James Wan has made a bit of a name for himself; a relatively young director who has gained quite a reputation, starting out with the Saw movies and then the aforementioned Insidious (and it’s sequel) and now this. A family move into an old farm house in the early 70s, a man and woman and their four daughters. However its not long before they realise they are not alone and strange stuff starts to occur. Step in demonologists Lorraine & Ed Warren (Vera Farmiga and Patrick Wilson) who specialising in investigating the paranormal – and boy, have the family got a very unpleasant spirit for them. Wan knows how to direct a horror movie, no doubt. This is filled with tension, solid performances (with a stand out Lili Taylor) and slow burning atmosphere complete with quality camera work and a creepy setting. I’m easily put on edge by movies like this, but this drew me into the characters and story, building up to the scares with genuine style and class. We get an eerie sleep-walking girl, stuff going on in mirrors, glimpses of ghosts and a decidedly unsettling backstory. As a subplot, we are also introduced to the possessed doll ‘Annabelle’ and the freaky looking thing gets to play it’s part … even if it seems under-utilised.
The movie is not without it’s clichés and there are riffs on The Ring, The Exorcist and Amityville – but the influences here are worn with pride and when the scares come – oh boy. This was one of the most frightening horror movies I have seen in quite some time – it goes for the jugular where many recent horrors have chosen to play it safe (The Babadook). A movie best watched with the lights down and the sound cranked up – as long as you don’t mind a sleepless night afterwards.
I wasn’t expecting this. Going completely blind into this one, and knowing nothing but the fact it was directed by Saw’s James Wan. So what would you expect? Clever twists? Wall to wall gore? Then I hope you are sitting comfortably. A young couple with two boys and a baby girl, move into one of those clichéd big-ass American houses that seems creepy from the off set. Of course it’s not long until things start going bump in the night and weird shit begins to go down. I know what you’re going to say, this is just like Amityville or Poltergeist, which was certainly my impression, but as the story progresses it takes a much more weirder and disturbing path, and to say it scared the hell out of me, well…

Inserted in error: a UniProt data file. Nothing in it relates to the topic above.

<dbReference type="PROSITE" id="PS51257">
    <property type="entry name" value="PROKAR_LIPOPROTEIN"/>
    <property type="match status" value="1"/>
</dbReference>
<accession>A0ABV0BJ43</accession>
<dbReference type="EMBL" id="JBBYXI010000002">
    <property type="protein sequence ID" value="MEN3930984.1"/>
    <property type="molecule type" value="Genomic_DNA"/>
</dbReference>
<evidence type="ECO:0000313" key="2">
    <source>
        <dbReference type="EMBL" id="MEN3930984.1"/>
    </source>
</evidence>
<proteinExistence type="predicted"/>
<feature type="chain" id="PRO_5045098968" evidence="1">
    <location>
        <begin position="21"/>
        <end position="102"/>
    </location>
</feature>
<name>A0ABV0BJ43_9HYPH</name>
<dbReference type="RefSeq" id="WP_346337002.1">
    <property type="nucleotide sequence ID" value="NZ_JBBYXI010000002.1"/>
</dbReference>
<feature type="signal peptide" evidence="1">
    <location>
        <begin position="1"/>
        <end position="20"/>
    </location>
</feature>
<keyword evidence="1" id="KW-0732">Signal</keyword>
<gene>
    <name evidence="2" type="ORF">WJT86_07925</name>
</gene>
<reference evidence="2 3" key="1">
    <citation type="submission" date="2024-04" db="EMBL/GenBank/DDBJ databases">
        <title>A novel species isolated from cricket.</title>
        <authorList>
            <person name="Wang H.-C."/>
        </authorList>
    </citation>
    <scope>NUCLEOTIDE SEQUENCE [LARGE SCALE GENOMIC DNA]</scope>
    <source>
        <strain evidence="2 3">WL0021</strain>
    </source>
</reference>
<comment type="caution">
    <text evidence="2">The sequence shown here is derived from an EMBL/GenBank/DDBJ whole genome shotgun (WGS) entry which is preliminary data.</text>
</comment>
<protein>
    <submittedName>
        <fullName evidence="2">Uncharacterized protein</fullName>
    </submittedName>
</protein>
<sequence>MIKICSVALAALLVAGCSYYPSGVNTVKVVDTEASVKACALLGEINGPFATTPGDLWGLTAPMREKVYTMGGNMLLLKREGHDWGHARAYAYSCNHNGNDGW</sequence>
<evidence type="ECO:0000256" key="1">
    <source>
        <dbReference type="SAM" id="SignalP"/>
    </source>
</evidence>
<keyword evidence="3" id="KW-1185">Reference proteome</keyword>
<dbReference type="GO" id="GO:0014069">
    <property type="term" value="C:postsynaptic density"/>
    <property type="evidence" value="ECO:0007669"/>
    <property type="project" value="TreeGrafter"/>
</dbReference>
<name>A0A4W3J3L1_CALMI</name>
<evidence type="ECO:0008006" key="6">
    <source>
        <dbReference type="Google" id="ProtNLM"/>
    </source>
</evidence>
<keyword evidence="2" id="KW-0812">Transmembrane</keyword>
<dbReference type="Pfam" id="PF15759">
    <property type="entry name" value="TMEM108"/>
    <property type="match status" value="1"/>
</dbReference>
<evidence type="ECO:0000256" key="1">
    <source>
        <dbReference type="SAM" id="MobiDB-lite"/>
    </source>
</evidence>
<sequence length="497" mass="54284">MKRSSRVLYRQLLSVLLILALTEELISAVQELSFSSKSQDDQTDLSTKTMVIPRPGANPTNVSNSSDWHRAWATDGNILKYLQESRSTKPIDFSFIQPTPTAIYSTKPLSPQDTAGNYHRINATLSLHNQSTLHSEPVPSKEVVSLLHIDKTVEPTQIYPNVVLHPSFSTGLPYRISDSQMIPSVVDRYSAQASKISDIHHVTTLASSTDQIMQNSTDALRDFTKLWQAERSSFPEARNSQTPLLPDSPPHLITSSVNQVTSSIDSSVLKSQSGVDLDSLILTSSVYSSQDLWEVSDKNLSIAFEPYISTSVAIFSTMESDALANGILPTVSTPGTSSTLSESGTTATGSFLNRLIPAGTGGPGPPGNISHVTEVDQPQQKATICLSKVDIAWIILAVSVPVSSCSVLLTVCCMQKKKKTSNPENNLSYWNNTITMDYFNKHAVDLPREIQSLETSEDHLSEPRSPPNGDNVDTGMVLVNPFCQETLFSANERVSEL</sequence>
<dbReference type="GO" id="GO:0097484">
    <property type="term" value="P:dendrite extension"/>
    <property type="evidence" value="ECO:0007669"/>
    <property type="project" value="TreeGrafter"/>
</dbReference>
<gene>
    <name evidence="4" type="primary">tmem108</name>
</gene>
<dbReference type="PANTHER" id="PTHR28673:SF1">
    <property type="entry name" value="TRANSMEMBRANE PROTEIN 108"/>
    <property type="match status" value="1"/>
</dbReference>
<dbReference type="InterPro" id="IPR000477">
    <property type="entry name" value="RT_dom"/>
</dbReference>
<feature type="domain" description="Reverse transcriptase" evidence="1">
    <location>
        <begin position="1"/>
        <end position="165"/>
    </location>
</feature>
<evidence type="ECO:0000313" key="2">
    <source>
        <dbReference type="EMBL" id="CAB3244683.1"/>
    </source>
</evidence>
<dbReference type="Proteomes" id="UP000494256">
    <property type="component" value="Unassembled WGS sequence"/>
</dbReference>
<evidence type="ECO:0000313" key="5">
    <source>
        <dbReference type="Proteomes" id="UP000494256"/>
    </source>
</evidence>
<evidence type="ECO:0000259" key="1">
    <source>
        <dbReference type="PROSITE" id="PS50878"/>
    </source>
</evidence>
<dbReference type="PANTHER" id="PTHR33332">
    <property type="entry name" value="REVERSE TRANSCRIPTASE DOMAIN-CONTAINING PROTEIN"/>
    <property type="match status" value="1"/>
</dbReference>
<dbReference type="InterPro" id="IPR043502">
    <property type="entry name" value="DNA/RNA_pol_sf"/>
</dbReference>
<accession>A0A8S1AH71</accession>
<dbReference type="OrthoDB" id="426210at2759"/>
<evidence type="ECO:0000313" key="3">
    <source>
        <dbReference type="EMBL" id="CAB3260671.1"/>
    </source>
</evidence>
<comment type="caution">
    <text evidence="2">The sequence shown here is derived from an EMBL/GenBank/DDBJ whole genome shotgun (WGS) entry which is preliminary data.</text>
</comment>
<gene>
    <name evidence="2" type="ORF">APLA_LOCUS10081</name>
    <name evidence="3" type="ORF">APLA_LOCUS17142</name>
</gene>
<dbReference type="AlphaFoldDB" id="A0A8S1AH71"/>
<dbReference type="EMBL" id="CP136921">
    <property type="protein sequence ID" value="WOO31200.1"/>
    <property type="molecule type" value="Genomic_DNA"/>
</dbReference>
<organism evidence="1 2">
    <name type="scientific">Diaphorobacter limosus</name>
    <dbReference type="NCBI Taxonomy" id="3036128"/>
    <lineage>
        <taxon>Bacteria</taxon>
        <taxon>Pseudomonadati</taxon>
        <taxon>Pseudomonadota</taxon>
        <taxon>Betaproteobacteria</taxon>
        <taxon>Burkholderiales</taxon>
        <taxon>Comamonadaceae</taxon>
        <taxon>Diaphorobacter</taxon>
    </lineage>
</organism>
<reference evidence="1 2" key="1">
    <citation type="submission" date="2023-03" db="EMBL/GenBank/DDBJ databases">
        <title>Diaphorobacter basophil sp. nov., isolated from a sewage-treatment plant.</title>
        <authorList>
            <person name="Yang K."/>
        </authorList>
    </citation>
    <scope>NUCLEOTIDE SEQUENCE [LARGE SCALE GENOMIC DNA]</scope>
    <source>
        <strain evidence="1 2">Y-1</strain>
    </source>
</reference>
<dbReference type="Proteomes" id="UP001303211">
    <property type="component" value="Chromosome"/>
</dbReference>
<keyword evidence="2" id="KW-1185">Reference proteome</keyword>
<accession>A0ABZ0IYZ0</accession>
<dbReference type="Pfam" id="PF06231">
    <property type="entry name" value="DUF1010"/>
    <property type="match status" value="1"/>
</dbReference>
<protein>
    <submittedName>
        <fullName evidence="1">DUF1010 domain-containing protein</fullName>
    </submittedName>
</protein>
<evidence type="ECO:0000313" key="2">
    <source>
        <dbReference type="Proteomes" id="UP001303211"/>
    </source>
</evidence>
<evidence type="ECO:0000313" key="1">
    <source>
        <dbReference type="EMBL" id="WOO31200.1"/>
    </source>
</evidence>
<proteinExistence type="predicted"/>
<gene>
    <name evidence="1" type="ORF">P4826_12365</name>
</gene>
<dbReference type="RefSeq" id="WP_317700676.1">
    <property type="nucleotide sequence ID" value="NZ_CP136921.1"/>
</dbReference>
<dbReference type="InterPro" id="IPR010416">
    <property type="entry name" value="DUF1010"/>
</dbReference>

Starring Patrick Wilson and Rose Byrne, along with an appearance by the increasingly freaky Barbara Hershey (just see Black Swan, you’ll know what I mean), this is well executed and incredibly effective, with jump-scares that don’t take the viewer for an idiot, and a nail-biting tension, helped by the eerie lighting and mostly hand-held camera work, that kept this viewer permanently nervous. Ok, some moments of comedy seem out-of-place and towards the end the movie did sink into an extended Ghost Train ride, but by then you’re already glued, and in a crowded genre of torture porn gore flicks, sequels and remakes, this was a breath of fresh air, and shows that James Wan clearly didn’t fluke Saw and his follow-up, Death Sentence, making him one of the most assured horror-talents in the business.
Kevin Bacon is one of my favourite actors – a versatile former heart-throb (Footloose) turned often controversial character-actor (Sleepers, The Woodsman), although admittedly it’s his impressive thespian skills I applaud and not his choice of dodgy roles. So with this film, he really goes for the jugular.
Bacon plays a respected family man whose life is turned upside down after a tragedy (I wont spoil you with the details), and soon vengeance and retribution consume him as we are treated (if thats the right word) to a deeply stylish and very exciting, no-holds barred movie with plenty of bite. Director James Wan follows up his impressive debut Saw with an equally dark and sinister jolt-to-the-spine with impressive camera work, plenty of dark and moody lighting and an atmosphere of pure dread that proves him the real talent behind the Saw franchise and not that Darren-guy who went on to ruin it all. I will be very interested to see what he comes up with next!
My only gripe is more a matter of opinion, as some turn-of-events make you wonder if Bacon really would go to such extremes – yet this still grabbed me regardless.